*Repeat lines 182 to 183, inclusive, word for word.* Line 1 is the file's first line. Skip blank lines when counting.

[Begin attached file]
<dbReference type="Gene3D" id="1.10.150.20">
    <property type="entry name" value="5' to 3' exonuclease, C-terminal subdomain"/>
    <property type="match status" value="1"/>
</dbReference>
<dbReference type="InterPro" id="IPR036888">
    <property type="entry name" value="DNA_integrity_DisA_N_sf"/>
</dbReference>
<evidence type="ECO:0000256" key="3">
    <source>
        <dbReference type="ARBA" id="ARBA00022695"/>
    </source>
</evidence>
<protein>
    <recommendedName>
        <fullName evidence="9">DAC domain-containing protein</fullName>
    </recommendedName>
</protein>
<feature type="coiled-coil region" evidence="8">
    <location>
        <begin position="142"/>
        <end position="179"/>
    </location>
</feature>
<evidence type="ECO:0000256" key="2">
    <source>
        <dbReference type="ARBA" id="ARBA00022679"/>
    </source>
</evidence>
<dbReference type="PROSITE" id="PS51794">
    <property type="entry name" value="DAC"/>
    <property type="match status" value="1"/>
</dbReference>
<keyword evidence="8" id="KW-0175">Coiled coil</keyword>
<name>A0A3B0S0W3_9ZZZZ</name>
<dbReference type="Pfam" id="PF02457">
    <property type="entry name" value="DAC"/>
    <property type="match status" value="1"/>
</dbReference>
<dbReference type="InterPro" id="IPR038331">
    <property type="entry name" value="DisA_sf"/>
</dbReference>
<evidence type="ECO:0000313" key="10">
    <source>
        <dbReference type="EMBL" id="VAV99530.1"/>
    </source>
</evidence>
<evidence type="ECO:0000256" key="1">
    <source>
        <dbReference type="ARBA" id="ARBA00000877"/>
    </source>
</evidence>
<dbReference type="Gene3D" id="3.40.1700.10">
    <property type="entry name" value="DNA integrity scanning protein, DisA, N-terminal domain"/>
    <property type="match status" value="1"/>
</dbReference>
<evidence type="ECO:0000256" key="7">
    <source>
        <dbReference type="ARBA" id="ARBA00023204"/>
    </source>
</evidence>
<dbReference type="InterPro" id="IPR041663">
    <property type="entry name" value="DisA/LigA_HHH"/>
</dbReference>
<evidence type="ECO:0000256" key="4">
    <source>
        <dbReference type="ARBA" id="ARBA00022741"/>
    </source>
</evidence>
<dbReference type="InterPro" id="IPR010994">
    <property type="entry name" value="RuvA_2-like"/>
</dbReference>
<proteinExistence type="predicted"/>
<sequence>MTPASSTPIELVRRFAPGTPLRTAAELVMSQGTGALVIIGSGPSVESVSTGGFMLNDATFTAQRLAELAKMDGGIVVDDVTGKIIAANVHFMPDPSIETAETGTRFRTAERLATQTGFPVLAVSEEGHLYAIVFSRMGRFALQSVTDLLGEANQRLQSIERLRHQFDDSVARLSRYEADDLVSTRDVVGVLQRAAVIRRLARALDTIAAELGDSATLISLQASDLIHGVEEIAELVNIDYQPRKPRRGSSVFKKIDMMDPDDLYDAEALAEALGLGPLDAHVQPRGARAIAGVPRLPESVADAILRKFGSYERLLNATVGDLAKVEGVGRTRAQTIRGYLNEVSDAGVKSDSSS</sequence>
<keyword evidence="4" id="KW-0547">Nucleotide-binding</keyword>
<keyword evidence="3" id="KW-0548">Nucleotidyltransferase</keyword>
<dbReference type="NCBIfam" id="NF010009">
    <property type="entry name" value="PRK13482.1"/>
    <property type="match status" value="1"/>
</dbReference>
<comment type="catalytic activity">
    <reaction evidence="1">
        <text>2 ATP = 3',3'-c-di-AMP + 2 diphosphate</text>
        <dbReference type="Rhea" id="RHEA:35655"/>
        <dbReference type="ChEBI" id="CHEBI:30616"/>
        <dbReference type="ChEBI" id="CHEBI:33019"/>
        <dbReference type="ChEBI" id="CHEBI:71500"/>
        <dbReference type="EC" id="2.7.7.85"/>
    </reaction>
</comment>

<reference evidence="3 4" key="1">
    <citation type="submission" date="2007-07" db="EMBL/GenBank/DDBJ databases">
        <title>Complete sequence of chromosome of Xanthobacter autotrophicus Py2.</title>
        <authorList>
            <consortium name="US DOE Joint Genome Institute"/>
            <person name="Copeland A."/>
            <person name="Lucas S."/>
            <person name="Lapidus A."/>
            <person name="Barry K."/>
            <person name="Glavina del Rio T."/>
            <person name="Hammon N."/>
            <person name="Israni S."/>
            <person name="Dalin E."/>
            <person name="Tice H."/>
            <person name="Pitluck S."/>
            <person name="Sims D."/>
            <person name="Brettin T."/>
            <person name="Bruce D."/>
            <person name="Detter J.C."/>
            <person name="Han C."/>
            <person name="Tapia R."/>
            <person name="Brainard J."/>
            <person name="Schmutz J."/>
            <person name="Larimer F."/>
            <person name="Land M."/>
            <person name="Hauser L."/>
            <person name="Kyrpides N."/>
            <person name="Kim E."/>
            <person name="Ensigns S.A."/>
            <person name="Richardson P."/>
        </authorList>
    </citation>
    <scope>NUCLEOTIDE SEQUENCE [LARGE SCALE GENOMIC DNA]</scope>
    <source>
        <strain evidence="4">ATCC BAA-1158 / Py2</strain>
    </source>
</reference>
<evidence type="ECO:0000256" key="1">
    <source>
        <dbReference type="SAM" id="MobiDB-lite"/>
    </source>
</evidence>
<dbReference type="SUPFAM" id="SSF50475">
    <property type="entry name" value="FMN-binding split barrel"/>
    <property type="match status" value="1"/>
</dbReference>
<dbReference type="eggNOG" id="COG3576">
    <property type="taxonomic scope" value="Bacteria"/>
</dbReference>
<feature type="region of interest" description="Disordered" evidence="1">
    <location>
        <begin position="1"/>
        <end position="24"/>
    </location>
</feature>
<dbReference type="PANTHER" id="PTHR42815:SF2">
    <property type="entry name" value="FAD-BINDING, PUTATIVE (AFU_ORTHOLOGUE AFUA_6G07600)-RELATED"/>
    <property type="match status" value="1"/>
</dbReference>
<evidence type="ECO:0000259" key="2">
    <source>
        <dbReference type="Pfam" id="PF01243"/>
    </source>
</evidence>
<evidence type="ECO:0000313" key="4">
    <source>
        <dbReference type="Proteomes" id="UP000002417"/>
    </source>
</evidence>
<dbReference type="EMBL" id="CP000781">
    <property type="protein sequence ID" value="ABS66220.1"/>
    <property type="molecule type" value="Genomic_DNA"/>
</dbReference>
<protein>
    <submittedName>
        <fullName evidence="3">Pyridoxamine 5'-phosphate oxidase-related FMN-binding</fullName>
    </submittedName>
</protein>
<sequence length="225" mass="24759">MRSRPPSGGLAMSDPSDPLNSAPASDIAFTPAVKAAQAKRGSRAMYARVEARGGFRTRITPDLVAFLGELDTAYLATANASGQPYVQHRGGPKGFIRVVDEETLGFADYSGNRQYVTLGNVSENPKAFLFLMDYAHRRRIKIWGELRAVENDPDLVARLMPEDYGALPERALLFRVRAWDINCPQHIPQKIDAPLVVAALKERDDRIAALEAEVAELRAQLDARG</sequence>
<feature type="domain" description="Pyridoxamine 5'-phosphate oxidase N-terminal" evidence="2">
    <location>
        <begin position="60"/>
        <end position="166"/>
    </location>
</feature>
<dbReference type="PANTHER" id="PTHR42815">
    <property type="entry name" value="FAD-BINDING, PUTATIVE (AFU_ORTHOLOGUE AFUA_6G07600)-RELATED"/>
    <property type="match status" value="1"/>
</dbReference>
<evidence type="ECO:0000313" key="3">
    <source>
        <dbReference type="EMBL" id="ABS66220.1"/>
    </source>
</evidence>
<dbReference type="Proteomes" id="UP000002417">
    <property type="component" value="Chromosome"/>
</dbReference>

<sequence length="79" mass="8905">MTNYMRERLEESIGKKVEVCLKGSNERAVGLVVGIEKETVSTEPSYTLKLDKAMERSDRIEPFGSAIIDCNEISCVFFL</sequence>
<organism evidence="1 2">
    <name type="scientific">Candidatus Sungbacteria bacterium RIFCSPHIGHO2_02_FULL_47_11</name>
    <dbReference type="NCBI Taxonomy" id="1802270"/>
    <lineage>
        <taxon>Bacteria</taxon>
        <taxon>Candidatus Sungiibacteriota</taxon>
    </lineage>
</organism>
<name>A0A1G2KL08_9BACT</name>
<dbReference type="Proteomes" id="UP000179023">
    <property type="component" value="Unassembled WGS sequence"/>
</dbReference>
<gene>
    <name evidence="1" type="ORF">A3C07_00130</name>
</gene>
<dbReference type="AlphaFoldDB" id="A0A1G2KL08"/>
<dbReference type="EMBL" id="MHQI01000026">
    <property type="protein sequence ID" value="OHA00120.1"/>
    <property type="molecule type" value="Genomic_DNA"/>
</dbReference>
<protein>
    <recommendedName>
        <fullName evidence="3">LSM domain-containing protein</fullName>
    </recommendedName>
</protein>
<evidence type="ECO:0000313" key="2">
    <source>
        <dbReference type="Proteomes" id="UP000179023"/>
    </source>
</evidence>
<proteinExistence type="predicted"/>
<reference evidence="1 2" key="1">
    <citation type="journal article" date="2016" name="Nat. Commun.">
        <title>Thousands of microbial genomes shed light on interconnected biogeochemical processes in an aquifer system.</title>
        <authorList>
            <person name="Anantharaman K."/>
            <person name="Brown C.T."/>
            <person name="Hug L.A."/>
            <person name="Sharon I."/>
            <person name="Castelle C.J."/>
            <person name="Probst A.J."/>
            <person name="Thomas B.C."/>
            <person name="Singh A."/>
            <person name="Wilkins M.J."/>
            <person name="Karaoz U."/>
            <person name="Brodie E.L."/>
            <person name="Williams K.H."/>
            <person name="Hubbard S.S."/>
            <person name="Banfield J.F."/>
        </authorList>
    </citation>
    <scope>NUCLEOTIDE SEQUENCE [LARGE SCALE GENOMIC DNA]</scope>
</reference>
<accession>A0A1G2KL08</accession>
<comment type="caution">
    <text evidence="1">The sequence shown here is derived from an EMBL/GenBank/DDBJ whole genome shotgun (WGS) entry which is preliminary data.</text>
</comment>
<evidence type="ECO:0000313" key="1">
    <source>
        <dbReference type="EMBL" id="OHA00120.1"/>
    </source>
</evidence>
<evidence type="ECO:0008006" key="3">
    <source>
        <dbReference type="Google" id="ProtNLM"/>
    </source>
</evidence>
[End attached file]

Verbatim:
    </source>
</evidence>